Blog » Institutional Labyrinth.pdf
This is a new paper that has just been completed under the title "Institutional Labyrinth: Designing a way out for improving urban transport services: lessons from current practices" by Om Prakash Agarwal, Sr. Urban Transport Specialist and Ajay Kumar, Lead Transport Economist in the World Bank.
This paper highlights some of the key issues that come up when planning the structure of lead urban transport institutions in several cities and how these issues have been dealt with in some successful examples around the world. It is hoped that these would have important lessons for cities working on setting up such institutions.
Urban Transport Community of PracticeLesley ShneierWhy is there little discussion about total costs equal to the sum of production and transaction costs?The specified item was not found.Alumni Development Know-How Network have read some but not all of the document, but what I have read thus far, is a refreshing read. I say this because it attempts to directly deal head on with the adage that "institutions matter", in this case in the urban transport lead agency sector in several (about 8) different countries. Two transport experts, took on a substantial challenge by attempting to explain how the production functions of lead urban transport agencies were each organized in different country settings and the what and why they turned out successful or otherwise. Their attempt to tackle the "whole" I think is laudable and certainly tough to do. Why various institutional arrangements (of governance) led to differential production outcomes comes about as close to how I see project delivery gets played out. I plan to come back to this in future. There is a lot of material here to tackle and learn from..
Neil, thank you for the thought-provoking comments and for raising such key issues. First of all, I'd like to say that I wholeheartedly agree with you -- we do need answers on why a given project does or doesn't work. It is essential for any organization to evaluate its performance and remain accountable for successes/failures.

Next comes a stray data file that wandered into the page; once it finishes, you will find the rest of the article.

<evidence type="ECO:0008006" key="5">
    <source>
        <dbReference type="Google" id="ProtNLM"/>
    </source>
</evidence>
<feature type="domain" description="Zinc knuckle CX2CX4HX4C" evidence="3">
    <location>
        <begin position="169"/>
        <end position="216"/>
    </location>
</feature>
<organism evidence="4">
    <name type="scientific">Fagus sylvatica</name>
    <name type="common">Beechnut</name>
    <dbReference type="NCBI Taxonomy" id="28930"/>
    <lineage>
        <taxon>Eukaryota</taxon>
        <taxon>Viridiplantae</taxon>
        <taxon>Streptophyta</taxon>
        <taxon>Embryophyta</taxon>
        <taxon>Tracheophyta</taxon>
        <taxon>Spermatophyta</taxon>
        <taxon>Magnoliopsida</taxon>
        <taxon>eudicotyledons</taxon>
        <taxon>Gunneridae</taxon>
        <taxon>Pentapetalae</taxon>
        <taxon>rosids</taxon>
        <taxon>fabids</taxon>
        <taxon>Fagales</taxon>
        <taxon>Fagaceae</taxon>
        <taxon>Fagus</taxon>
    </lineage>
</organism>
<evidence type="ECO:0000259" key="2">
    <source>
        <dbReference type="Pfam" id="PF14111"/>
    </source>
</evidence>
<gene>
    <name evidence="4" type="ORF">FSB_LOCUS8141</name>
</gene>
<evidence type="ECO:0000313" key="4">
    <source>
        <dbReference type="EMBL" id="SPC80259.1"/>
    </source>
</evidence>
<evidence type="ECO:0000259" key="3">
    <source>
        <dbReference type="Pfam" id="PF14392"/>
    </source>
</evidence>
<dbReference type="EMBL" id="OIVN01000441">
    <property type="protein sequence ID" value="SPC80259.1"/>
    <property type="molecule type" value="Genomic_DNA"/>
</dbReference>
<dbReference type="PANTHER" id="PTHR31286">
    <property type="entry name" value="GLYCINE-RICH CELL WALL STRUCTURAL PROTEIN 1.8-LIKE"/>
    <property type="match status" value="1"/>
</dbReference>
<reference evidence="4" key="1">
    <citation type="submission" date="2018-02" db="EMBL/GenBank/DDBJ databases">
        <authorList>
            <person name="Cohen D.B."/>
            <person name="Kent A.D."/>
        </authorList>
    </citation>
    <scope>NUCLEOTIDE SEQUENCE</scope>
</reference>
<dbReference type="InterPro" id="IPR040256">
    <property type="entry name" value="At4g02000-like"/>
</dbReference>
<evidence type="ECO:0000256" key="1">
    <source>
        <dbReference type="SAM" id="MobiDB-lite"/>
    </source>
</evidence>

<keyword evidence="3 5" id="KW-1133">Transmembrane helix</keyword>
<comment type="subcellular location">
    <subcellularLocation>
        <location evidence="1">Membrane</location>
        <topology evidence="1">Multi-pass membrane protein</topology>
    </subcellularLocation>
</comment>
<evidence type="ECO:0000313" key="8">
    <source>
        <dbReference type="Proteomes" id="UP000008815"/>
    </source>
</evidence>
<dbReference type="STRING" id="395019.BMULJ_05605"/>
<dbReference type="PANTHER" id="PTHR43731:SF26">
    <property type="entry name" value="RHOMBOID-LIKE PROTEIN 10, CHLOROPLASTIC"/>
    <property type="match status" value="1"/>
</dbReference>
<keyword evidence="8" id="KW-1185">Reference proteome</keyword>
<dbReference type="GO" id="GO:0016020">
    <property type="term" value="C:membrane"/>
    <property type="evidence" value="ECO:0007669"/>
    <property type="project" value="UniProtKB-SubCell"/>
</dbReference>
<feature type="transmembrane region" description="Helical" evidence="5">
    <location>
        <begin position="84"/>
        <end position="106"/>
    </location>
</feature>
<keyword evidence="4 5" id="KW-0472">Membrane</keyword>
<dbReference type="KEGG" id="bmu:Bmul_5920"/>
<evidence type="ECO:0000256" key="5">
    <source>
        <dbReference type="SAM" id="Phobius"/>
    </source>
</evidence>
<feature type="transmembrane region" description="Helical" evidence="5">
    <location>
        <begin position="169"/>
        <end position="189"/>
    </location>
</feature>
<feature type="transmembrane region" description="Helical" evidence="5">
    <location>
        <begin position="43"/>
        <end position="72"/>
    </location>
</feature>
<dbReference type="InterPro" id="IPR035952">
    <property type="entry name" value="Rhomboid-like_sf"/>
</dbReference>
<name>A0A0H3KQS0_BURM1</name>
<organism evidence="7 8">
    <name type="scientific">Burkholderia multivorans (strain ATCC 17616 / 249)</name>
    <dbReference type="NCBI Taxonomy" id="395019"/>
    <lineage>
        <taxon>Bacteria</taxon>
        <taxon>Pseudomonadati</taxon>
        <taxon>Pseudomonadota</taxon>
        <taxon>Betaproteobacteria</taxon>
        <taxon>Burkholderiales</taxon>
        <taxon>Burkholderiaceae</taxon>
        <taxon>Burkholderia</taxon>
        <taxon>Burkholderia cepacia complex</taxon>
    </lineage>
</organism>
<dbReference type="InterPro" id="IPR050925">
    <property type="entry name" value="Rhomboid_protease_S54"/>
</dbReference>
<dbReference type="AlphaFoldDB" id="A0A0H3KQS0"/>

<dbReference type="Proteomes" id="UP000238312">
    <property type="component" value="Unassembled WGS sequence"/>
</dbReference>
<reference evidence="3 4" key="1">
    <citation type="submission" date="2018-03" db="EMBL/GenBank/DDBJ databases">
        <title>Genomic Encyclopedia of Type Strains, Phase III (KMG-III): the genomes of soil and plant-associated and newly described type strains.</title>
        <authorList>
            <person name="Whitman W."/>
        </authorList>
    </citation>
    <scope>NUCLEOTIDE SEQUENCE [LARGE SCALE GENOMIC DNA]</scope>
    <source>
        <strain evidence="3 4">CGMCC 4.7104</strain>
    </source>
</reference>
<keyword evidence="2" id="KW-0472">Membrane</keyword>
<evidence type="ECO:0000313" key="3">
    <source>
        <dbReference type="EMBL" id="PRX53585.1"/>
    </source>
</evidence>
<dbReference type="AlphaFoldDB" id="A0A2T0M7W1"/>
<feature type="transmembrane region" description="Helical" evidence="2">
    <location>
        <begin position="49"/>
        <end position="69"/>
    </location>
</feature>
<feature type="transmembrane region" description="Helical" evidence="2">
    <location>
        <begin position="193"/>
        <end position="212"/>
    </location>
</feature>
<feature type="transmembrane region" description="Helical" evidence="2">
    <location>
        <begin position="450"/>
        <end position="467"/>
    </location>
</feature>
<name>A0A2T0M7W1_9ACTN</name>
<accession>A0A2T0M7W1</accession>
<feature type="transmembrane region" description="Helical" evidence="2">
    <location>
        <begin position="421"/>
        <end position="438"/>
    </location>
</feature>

By now, and especially taking the work of "Institutional Labyrinth" into consideration, I think we can all agree that solid institutional frameworks are central to success. This holds true for organizations of all sizes in many areas of society -- from the leadership of a small club or volunteer organization, to the management practices of a private firm, to national institutions that guarantee economic freedom and foster innovation -- institutions are often at the root of success and failure. We have the short qualitative answer: "yes, institutions do matter" -- but as you rightly said we need to take the analysis a step further and ask, "how do they?" A rigorous quantitative analysis of various institutions and their role in determining success would be the starting point for answering this question; however, I am still a bit unsure of what such a study would look like. For example, when asking question "How do they matter?" are you seeking the degree to which institutions matter, or a different economic indicator?
The "Institutional Labyrinth" helpfully identifies the "Key Success Factors in the Sustainability of the Lead Institution." Perhaps if these factors -- namely public value, internal capacity, and external/political support -- were fleshed out a bit and quantified, we could begin to answer exactly "how do institutions matter?"
Neil, thank you for taking the time to give a very detailed explanation of the issues we were discussing - you're right, the concepts can get pretty abstract and jargony, but I think you explained it well. This sub-field of economics, TCE, does sound fascinating and should go a long way to providing useful analysis of World Bank projects - as seen in the document you just posted. I haven't yet had a chance to go through it in detail, but it does look intriguing!